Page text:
The Sarajevo Film Festival, which was launched in 1995 during the four-year siege of the capital in the midst of the Bosnian War, has always relied on a mixture of self-sufficiency and smart alliances with international partners. It’s a combination that will be deployed again during its 24th edition, running Aug. 10-17.

The event is characterized by its director, Mirsad Purivatra, as an international festival with a focus on a region: Southeast Europe. Purivatra was inspired to adopt a regional focus for Sarajevo after he visited Sweden’s Goteborg Film Festival, with its focus on the Nordic region. This year, Sarajevo’s industry section, CineLink, will look to Scandinavia again for inspiration, this time centered on television drama, an area of growth for both regions.

Norway will be the focus of a panel event as an example of how a local TV industry can transform itself, says Jovan Marjanovic, Sarajevo’s head of industry. Leading figures within the Norwegian TV business had devised a plan to achieve certain goals within five years, one of which was to win the country’s first ever Intl. Emmy for drama. This they did last year with Norwegian broadcaster NRK’s “Mammon 2.”

“We want to draw up a similar roadmap for [our] region,” Marjanovic says.

Ivar Kohn, head of drama at NRK, will be among those at Sarajevo to share the Norwegian experience.

The TV sector in Southeast Europe has already made significant strides, and two examples of its recent achievements will be the focus of discussions at Sarajevo. It will host a case study on “Success,” the first original series from HBO Adria, the U.S. cabler’s service for the former Yugoslavia. Marjan Alcevski’s script for the show, directed by Danis Tanovic, was selected through a competition launched at the festival two years ago. CineLink will also screen the first two episodes from the second season of “The Paper,” which is the first Croatian series to be picked up by Netflix.

The latter show is being sold internationally by Israel’s Keshet Intl., which will have a presence in Sarajevo. Marjanovic is hopeful that the number of TV sales companies at the fest continues to grow as the region develops its TV export muscles.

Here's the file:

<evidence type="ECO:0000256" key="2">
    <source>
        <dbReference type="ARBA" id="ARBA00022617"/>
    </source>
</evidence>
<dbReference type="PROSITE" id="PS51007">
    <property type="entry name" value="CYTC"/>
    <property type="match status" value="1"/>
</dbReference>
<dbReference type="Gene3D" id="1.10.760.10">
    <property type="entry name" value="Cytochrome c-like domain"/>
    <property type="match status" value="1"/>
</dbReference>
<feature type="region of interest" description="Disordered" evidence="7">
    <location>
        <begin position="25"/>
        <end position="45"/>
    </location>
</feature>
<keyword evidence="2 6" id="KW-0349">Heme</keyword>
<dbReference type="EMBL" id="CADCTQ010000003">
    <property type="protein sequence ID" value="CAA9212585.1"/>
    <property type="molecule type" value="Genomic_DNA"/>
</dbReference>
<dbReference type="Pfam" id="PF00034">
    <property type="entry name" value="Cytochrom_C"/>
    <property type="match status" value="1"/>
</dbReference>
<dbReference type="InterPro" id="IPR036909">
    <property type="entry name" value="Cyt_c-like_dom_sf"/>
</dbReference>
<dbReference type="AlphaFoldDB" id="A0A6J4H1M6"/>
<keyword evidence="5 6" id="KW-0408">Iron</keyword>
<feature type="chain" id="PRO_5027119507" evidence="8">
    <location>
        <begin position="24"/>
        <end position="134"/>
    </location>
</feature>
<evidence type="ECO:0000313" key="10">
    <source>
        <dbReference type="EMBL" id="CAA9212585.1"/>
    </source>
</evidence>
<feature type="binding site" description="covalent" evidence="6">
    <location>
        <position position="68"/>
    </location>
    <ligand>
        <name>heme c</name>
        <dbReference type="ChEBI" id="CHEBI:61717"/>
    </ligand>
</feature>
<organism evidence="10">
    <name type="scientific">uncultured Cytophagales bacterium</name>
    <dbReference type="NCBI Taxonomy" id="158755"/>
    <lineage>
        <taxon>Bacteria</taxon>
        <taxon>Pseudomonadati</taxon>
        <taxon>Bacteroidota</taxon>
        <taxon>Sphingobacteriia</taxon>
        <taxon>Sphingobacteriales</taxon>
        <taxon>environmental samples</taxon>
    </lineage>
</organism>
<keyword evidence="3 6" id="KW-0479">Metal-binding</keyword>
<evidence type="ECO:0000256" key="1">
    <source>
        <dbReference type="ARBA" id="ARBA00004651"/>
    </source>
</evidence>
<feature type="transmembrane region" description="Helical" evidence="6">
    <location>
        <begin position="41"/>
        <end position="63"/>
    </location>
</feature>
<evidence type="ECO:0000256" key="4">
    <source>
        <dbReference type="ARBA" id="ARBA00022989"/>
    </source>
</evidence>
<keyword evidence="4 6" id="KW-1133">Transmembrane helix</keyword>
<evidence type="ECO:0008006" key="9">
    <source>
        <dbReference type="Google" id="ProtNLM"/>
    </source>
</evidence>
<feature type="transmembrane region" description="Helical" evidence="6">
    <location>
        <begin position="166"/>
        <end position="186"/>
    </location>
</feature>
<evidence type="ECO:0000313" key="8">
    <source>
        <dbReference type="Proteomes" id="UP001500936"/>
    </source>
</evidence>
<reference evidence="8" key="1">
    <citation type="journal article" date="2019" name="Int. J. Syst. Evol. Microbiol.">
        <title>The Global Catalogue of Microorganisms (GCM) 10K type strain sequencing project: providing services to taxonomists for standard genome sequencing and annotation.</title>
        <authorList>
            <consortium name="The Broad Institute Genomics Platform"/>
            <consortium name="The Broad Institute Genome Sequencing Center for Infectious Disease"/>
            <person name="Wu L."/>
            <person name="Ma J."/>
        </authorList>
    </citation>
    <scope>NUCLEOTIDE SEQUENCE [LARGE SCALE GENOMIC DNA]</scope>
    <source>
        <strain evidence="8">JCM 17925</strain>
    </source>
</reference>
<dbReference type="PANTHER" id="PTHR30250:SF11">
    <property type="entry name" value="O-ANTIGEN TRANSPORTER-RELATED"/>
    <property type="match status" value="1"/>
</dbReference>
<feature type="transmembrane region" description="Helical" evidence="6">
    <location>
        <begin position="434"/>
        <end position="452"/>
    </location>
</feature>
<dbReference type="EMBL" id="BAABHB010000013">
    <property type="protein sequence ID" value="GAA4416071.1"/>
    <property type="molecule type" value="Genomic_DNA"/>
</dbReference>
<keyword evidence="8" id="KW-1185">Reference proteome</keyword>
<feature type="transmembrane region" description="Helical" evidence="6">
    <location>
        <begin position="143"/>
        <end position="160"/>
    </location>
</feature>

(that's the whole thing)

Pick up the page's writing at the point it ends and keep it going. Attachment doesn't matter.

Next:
“We have been recognized as a place where good quality TV drama can be acquired,” he says.

Another area of potential growth for the region is cooperation with China, in light of Beijing’s 16+1 policy, which aims to develop relationships with 16 countries in Central, Eastern and Southeastern Europe. Sarajevo will work with China’s Pingyao Intl. Film Festival to build bridges with Chinese professionals. Marco Mueller, co-head of Pingyao, will be in Sarajevo as part of the Works in Progress jury.

Another example of Sarajevo’s international links is the investment made by Turkey’s public broadcaster TRT in the festival’s microbudget production scheme, Sarajevo City of Film for Global Screen. The partners will be unveiling the program’s first feature, Martin Turk’s “A Good Days Work,” at this year’s festival.

Sarajevo will expand its documentary activity this year, and again it’ll do this through international alliances. Docu Talents from the East, in partnership with Czech Republic’s Jihlava Intl. Documentary Film Festival, will seek to place 10 feature projects in the distribution market, and Germany’s Documentary Campus will help stage a five-day workshop for European producer-director teams.

While Purivatra and Marjanovic are keen to draw attention to the importance of partners from beyond the region, they are also quick to underscore the part played by regional cooperation.

At the heart of Sarajevo’s industry activity is its Co-Production Market, and from Purivatra’s point of view it is often the films that are launched by co-producers from within the region that are the most successful. Ognjen Glavonic’s competition title “The Load,” for example, was backed by partners in Serbia and Croatia, as well as France, Iran and Qatar.

Marjanovic underscores the strength of co-production in the region. “It is a pretty good time to be in the business of co-production here,” he says. “Most of the countries in the region have functioning national film bodies that are relatively well-financed and regulated, and are proactively promoting their filmmakers and investing in their films, but are also open to co-producing with others.”